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    $\begingroup$ I recall a bible story of stopping the sun in the sky, if you stopped Earth's spin every one hits the east wall at hundreds of miles per hour airplanes might survive. $\endgroup$ – user25818 Jan 17 '17 at 0:24
  • $\begingroup$ @notstoreboughtdirt also everything would rip apart and there'd be no planet naymore $\endgroup$ – dot_Sp0T Jan 17 '17 at 12:45
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    $\begingroup$ There have been attempts to explain biblical events scientifically, and they are as serious as most attempts to explain science based answers in Wordbuilding SE. I don't think recalling or making up scientific explanations for the deluge would add interest to the answer. Furthermore, taking examples from the bible -with due respect to believers- is not different from taking examples from any other known story. $\endgroup$ – Pere Jan 17 '17 at 18:47
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    $\begingroup$ The problem with a flood killing everybody, though, is that's a lot of water. If all the ice caps melted it still wouldn't cover all of the land, also you've got mountains up to 30,000ft, and points 1500+ miles from oceans. It'd be a tough one without some kind of land-destruction taking place, too, sinking/breaking up continents. $\endgroup$ – Jason C Apr 30 '17 at 14:16
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    $\begingroup$ @Jason The "realistic event" part of the question is the hardest one. Getting (or moving) such an amount of water isn't harder the getting the aliens or the CO2 needed for other answers (we might use a transdimensional door to an ocean world, cause a miles-high tide, or expand ocean water three-fold by dissolving a little handwavium on it). Anyway, for me the main problem is raising the ocean by some miles in a few hours while keeping the atmosphere steady enough allow airliners to keep flying. I suppose we need to rely in very skilled pilots. $\endgroup$ – Pere May 1 '17 at 11:17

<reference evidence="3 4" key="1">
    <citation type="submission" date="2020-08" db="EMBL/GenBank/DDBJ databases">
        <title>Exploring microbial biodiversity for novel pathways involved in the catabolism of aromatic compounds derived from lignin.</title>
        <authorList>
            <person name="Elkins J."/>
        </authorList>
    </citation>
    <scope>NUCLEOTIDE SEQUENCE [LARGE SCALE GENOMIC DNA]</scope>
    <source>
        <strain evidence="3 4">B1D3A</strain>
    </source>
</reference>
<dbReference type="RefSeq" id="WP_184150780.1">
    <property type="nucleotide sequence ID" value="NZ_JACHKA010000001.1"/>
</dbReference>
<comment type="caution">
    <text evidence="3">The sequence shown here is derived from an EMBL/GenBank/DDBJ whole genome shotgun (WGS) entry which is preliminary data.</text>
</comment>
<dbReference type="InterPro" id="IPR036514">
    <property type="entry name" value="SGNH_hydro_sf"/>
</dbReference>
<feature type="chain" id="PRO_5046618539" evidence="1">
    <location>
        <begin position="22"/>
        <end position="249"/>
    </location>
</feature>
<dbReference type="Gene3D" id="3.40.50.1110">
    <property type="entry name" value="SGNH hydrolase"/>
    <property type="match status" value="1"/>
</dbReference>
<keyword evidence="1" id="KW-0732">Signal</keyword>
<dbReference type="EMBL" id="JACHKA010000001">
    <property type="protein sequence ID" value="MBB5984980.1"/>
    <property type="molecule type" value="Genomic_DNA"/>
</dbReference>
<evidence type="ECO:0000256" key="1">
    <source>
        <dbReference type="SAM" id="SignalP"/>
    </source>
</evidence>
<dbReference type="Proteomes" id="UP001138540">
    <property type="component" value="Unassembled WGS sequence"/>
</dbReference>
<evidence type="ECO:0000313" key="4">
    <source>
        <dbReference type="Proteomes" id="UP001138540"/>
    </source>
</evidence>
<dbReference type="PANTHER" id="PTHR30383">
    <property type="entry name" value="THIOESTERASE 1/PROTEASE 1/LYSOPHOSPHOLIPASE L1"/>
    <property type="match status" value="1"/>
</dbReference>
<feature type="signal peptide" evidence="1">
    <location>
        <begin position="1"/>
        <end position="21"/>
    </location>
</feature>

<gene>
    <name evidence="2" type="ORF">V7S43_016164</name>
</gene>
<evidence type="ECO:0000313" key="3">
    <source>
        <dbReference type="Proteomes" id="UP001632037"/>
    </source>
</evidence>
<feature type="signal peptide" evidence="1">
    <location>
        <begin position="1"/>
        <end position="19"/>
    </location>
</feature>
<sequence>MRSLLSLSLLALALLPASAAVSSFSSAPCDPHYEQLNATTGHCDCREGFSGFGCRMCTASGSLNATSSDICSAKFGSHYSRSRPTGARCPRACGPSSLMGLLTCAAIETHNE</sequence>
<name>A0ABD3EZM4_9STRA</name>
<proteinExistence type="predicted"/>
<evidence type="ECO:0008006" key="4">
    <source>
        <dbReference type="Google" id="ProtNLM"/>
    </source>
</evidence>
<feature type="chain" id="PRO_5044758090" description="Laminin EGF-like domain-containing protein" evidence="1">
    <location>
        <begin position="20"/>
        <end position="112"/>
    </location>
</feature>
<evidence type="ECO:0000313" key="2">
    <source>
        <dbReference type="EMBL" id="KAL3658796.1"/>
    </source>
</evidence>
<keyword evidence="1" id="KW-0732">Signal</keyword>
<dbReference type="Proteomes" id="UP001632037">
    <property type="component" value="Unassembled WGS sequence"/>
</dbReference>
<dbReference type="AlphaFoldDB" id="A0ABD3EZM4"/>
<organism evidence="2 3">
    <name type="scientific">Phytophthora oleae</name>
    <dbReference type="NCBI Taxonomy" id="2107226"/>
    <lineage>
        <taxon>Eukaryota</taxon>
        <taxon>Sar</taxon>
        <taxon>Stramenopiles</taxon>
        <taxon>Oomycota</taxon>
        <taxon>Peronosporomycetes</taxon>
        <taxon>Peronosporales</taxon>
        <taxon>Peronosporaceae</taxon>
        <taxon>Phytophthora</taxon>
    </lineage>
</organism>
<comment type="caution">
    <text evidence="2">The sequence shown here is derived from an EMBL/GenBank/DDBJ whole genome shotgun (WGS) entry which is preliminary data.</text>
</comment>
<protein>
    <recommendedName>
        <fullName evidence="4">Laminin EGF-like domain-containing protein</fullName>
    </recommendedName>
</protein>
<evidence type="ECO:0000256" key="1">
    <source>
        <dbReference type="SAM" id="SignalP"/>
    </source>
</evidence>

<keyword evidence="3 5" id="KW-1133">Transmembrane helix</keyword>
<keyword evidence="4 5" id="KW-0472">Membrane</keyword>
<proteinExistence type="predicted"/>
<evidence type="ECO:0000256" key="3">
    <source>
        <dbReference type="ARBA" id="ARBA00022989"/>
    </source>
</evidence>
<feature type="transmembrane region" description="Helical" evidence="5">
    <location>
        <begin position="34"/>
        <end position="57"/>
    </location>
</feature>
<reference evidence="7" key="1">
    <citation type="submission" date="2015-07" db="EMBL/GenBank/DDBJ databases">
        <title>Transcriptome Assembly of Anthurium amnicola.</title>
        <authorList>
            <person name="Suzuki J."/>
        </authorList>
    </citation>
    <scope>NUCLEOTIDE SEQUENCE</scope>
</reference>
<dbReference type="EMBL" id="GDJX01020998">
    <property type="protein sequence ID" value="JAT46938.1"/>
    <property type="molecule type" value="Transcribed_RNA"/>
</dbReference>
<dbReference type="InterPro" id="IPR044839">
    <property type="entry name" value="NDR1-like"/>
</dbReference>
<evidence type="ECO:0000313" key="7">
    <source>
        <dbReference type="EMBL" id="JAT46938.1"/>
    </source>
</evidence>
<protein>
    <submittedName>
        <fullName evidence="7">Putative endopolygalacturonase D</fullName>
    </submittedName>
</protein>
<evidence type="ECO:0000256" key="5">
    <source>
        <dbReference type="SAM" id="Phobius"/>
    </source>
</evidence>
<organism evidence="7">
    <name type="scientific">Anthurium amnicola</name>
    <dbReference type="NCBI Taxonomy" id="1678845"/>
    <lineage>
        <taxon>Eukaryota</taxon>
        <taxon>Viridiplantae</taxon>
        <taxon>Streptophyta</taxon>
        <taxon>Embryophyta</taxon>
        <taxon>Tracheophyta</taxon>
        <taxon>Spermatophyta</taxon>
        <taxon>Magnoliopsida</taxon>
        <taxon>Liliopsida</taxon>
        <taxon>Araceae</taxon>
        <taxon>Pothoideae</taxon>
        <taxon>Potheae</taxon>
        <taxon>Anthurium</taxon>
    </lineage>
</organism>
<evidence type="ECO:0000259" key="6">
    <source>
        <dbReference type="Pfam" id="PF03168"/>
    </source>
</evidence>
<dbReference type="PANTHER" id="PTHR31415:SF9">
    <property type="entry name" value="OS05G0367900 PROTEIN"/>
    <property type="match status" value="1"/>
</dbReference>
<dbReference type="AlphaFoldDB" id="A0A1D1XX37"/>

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The cell-phone delivered rage-inducing subsonic pulse described in the first Kingsman movie might fit your needs. At least for those planes which aren't equipped with hardware to let passenger cellphones work at altitude.

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  • $\begingroup$ yeah, i was thinking something similar to this or the black mirror episode 'white bear' $\endgroup$ – socrates Jan 16 '17 at 23:51
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Two alien races have been duking it out between the stars. The difficulty of moving things between the stars has caused this war to strongly favor the defense, hence it has become a war of stealth rather than battle fleets.

Race #1 paid a visit to the solar system. They were detected by the enemy who mistakenly thought it meant they lived here rather than just passing through. Missiles with a nanotech warhead are dispatched, when they enter the solar system they find only two targets emitting electromagnetic energy: Earth and Mars. They're very stealthy, we don't even detect them, let alone try to shoot them down. One missile goes for Mars, the others go for Earth.